For many rural counties, access to legal representation is limited or even non-existent. In fact, according to a 2020 report by the American Bar Association, of the United States’ 3,100 counties and county equivalents, 54 have no lawyers at all, and an additional 182 have only two or fewer. Indiana stands only tenth from the bottom on the list of lawyers per capita, with just 2.3 lawyers for every 1,000 residents.
“Rural counties have what we call legal deserts,” says Inge Van der Cruysse, a lecturer at the Indiana University Maurer School of Law who previously supervised externships. “Lawyers who are practicing in rural counties are retiring, are passing away, and they’re not being replaced by the younger generation.”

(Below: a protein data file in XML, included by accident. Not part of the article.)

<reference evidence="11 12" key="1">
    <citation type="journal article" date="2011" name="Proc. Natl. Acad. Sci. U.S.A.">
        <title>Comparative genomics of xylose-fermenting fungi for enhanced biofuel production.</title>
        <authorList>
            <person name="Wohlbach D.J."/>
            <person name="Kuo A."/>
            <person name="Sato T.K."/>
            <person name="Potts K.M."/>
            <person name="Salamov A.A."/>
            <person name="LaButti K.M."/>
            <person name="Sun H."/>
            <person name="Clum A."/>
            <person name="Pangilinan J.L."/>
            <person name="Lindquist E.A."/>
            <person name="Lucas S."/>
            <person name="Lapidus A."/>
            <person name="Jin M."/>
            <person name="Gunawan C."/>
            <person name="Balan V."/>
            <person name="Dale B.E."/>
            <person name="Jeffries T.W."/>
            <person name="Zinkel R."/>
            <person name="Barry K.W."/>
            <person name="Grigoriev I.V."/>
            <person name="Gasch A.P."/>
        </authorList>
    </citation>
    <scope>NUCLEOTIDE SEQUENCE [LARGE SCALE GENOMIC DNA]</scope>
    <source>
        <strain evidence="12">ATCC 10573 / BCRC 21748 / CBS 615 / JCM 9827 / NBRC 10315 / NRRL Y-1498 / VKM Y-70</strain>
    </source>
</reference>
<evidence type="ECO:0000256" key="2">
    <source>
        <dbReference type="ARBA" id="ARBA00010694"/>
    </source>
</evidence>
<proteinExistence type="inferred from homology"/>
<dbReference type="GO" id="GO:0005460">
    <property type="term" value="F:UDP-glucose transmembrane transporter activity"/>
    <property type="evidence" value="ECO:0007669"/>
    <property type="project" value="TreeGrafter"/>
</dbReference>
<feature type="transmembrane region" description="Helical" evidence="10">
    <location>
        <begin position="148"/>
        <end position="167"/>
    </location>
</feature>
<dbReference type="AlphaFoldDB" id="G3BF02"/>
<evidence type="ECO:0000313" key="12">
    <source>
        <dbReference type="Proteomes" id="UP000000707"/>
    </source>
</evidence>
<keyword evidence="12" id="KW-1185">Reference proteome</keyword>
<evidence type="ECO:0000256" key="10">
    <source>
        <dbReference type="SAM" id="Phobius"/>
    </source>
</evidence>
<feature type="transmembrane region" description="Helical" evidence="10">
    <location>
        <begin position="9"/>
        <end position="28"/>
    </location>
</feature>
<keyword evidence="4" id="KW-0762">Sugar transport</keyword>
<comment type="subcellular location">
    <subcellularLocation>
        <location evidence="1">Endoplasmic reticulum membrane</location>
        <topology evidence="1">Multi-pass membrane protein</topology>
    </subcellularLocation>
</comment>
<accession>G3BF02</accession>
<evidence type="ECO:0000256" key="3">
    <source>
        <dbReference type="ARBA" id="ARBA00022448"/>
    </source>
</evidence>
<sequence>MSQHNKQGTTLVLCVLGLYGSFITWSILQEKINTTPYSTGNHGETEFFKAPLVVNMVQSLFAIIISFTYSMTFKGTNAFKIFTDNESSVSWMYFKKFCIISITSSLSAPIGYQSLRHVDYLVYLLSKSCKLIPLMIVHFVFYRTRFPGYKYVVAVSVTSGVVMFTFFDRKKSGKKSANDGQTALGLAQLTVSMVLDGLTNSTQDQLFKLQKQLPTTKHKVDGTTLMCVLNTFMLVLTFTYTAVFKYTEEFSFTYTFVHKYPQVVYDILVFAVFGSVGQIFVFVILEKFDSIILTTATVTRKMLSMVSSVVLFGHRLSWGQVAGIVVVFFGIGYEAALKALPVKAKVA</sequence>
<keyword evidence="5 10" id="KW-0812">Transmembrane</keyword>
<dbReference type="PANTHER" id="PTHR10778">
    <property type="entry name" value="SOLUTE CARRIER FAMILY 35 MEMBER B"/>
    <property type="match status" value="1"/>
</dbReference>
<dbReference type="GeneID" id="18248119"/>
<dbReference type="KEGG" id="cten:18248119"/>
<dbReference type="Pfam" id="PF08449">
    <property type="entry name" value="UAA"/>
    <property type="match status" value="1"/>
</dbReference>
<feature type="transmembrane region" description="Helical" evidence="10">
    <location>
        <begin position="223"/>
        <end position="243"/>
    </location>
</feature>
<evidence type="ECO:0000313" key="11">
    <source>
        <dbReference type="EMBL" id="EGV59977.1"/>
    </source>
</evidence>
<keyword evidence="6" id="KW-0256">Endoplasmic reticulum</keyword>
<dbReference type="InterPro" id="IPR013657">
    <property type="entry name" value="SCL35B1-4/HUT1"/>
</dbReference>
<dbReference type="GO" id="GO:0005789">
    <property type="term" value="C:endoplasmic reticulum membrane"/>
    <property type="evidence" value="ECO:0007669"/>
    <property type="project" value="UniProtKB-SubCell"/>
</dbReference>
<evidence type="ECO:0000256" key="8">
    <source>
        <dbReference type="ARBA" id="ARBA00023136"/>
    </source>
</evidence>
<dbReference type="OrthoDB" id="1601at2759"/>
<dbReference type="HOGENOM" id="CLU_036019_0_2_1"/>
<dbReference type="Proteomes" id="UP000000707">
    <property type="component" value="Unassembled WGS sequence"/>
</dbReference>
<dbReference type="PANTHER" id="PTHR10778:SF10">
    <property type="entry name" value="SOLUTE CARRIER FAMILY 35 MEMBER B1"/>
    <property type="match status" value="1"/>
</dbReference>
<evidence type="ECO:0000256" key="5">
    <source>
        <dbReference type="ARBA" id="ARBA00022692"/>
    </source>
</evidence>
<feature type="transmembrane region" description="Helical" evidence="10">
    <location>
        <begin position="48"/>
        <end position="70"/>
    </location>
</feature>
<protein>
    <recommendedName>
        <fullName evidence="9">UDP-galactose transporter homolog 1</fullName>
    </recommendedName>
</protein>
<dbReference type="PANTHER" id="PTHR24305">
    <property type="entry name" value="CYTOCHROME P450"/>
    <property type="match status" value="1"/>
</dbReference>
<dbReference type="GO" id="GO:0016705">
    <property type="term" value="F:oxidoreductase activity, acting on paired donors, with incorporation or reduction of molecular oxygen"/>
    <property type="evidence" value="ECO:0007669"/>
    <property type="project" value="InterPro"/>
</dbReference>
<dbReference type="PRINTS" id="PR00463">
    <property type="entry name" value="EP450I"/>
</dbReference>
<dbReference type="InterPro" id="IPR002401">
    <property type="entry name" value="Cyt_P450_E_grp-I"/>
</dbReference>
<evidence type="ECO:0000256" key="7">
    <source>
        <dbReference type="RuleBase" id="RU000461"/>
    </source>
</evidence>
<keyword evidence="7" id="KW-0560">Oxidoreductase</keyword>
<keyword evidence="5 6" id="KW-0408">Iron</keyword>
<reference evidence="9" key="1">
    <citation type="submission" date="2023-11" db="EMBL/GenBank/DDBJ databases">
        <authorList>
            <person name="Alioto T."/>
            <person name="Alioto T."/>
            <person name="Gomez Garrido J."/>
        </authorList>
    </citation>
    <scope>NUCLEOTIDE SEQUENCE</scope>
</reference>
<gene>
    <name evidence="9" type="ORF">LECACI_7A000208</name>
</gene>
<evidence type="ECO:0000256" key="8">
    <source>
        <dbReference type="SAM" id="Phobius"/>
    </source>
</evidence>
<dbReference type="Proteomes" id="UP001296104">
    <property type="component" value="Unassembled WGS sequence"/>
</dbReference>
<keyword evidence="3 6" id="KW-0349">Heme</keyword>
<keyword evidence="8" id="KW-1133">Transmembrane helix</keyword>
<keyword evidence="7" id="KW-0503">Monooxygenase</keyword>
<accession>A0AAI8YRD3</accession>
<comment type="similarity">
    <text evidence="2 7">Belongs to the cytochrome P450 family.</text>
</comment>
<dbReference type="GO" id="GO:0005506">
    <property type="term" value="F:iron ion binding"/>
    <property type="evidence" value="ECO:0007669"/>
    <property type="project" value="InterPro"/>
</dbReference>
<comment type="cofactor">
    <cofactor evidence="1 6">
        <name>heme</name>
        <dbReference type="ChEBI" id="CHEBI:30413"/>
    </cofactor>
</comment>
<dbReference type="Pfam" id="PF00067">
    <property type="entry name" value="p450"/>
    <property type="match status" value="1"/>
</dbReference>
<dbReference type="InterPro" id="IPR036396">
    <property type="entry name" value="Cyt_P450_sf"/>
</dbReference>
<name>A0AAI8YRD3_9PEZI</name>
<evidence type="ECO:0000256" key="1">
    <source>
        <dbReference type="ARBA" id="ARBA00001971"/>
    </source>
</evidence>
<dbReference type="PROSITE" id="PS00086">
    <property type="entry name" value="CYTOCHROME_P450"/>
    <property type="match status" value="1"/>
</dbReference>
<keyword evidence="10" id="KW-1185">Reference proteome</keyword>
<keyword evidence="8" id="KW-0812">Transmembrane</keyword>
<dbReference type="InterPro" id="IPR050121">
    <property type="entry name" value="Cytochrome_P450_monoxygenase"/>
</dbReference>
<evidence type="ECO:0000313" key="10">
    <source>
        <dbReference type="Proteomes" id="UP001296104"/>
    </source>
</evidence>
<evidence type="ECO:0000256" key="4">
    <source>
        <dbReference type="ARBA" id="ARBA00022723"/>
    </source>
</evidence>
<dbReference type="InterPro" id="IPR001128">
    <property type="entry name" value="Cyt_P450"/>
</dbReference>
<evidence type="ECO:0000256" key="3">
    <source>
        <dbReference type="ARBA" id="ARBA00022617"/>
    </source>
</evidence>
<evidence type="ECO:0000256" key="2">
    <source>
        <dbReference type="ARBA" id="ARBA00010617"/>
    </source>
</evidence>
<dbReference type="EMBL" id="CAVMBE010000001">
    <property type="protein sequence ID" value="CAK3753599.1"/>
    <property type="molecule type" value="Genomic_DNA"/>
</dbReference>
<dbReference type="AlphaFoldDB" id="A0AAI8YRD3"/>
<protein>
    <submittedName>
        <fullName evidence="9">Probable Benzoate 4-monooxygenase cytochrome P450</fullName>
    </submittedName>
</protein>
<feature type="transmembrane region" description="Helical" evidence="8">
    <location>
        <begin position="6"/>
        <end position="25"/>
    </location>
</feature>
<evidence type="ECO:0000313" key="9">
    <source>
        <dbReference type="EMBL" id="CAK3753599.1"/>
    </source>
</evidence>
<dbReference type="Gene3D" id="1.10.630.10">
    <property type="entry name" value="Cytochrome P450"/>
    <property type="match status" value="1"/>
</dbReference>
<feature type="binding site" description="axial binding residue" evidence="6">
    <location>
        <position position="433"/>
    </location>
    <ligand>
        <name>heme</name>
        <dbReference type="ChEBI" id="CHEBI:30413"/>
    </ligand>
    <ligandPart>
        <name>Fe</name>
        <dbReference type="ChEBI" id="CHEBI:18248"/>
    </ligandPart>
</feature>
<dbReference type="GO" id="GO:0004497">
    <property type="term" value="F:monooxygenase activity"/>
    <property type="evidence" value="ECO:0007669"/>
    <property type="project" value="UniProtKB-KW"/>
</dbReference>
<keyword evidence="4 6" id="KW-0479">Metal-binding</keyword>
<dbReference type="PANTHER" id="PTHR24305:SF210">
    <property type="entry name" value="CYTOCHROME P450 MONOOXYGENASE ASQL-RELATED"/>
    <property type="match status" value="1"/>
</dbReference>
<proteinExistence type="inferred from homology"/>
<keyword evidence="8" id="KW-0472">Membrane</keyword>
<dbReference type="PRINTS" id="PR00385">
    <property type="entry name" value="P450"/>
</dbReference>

The law school hopes the Rural Justice Initiative will alleviate some of rural Indiana’s waning lawyer population. The program, supported by the Center for Rural Engagement, is offered by the Maurer School of Law in collaboration with the Indiana Supreme Court. Indiana Chief Justice Loretta H. Rush, a 1983 graduate of the Maurer School of Law, and Judge Edward W. Najam Jr. of the Indiana Court of Appeals developed the idea for the program. The program was launched last year by the law school’s Dean of Students Aviva Orenstein, who played a leading role in the development and implementation of the initiative, along with the faculty's Judicial Clerkship Committee. Additional support was provided by the law school’s Board of Visitors Clerkship Committee, which Judge Najam co-chairs. This year, Justice Christopher Goff of the Indiana Supreme Court, a 1996 graduate of the law school, worked with Professor Van der Cruysse and the faculty Judicial Clerkship Committee to build on the program’s successes from last year.